The use of spectrograms is one of the most accurate procedures in order to identify the quality of audio files. Let’s say that you were given an music album with 16/44.1 flacs and you want to see if the files included are actually redbook.

One of the best tools I’ve found for that is sox.

The installation in Archlinux is the following:

$ pacman -S libsoxr

In order to create a spectrogram for a specific flac file, you need the following command:

$ sox blabla.flac -n spectrogram -o blabla.png

Now, lets see a quicker procedure in order to create a set of spectrograms for the whole album with the following script:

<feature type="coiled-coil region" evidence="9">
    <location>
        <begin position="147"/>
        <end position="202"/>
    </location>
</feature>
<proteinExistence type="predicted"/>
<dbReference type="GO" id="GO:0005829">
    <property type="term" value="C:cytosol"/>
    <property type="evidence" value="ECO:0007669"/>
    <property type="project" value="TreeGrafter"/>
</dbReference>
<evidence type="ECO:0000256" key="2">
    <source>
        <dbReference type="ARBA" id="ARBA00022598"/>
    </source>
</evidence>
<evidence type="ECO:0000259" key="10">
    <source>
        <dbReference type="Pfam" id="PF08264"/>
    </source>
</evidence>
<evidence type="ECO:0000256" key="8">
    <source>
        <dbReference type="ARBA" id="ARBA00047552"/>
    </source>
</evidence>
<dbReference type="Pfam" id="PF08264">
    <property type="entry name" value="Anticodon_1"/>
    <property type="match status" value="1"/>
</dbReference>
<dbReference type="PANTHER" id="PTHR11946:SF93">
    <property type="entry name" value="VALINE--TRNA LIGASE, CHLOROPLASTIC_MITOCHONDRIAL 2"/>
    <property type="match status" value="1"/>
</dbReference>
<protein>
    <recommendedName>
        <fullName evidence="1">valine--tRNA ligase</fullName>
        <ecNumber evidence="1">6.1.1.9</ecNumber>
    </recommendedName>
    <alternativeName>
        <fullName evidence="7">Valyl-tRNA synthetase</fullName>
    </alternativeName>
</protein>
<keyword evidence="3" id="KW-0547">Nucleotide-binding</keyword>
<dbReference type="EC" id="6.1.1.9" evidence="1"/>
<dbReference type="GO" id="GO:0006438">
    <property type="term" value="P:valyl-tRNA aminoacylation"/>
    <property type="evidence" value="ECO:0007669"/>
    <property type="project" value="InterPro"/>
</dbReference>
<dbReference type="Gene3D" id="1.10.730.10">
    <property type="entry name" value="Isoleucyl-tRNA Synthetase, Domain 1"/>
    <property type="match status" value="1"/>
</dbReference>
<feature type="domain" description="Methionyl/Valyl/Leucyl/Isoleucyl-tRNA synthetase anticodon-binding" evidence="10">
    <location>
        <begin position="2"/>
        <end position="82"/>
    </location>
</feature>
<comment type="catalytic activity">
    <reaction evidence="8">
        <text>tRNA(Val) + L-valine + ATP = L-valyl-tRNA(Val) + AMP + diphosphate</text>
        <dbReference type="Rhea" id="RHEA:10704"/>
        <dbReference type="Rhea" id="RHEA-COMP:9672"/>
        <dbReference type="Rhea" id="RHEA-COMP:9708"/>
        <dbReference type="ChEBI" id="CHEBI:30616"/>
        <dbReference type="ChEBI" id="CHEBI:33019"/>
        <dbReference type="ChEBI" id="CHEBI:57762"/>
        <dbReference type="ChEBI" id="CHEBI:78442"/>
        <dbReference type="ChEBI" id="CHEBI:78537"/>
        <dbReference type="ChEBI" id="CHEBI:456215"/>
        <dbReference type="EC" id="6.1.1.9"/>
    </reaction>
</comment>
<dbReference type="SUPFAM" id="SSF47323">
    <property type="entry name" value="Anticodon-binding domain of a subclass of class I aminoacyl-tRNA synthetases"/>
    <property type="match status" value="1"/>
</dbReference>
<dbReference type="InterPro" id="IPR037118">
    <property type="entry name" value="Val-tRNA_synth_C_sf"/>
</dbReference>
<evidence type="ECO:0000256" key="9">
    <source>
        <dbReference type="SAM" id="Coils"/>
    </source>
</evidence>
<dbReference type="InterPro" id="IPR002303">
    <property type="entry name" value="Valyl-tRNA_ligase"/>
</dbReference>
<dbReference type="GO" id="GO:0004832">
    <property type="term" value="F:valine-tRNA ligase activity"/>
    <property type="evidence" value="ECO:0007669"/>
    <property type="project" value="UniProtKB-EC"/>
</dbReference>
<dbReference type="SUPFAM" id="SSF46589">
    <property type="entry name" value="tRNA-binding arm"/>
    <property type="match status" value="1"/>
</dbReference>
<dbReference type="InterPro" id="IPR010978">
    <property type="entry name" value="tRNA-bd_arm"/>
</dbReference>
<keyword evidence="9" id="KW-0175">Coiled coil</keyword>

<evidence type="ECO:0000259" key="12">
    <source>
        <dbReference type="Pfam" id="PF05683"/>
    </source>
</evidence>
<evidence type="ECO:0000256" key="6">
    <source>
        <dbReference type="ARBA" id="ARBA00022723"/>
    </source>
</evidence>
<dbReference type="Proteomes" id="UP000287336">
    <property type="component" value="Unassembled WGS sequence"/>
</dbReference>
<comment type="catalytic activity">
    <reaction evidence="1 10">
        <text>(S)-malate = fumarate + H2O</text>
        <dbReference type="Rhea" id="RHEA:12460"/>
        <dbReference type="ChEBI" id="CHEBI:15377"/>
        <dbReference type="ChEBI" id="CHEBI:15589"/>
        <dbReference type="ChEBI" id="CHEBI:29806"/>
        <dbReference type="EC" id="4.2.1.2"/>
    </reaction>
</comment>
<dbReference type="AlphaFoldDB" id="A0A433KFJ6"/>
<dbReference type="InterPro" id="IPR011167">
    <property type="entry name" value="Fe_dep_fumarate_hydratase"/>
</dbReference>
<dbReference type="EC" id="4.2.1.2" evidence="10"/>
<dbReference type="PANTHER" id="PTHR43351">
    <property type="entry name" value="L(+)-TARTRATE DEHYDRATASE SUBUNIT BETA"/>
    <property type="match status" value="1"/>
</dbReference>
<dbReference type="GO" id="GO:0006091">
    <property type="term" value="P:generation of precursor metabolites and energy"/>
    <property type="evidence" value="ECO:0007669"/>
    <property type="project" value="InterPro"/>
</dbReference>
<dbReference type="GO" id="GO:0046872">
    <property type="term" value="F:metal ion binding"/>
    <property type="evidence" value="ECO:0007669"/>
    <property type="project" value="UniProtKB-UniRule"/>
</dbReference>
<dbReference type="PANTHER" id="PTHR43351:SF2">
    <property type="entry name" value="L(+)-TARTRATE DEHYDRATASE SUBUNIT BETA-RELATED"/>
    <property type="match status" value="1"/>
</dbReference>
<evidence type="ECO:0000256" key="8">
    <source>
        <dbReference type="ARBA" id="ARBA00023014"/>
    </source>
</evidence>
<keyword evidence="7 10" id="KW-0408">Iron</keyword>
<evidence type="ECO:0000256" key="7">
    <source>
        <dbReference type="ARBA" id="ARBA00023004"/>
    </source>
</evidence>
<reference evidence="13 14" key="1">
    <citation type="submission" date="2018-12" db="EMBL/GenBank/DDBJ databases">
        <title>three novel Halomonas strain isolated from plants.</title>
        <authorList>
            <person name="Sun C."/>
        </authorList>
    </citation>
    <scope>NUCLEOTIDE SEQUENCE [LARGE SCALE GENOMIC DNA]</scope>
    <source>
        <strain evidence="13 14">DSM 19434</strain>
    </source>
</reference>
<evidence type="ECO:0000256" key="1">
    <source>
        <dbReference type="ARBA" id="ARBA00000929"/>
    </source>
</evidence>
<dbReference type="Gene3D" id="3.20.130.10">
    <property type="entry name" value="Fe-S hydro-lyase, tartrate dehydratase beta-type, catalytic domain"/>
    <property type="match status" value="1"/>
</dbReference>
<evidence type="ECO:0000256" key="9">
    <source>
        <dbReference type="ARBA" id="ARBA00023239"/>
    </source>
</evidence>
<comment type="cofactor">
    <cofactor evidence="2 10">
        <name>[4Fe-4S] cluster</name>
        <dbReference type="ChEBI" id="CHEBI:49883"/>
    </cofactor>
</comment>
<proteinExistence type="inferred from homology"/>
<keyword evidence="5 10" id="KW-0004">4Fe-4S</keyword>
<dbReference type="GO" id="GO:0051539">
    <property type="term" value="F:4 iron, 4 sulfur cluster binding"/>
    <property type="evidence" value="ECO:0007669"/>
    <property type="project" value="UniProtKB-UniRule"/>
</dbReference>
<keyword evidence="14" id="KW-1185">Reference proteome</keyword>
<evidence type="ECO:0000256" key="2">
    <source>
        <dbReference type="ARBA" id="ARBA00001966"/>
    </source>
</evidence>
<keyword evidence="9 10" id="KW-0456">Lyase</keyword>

mkdir -p spectrograms
for file in *.flac;do
    sox "$file" -n spectrogram -o "$outfile"
    mv "$outfile" spectrograms/
mogrify -strip -quality 80% -sampling-factor 4:4:4 -format jpg spectrograms/*.png
rm /spectrograms/*.png

This script must be run within the album directory. It creates a directory named spectrograms and places the .png files inside. Then, mogrify converts the png to
much smaller .jgp images and finally the un-needed png files get deleted.Now we have a directory that includes all spectrograms for our files while it’s size is really small and we can keep the spectros for all our music library.

Below you can see a sample of the final image, showing the spectrogram of a redbook (16/44.1) flac:

dr14 T.meter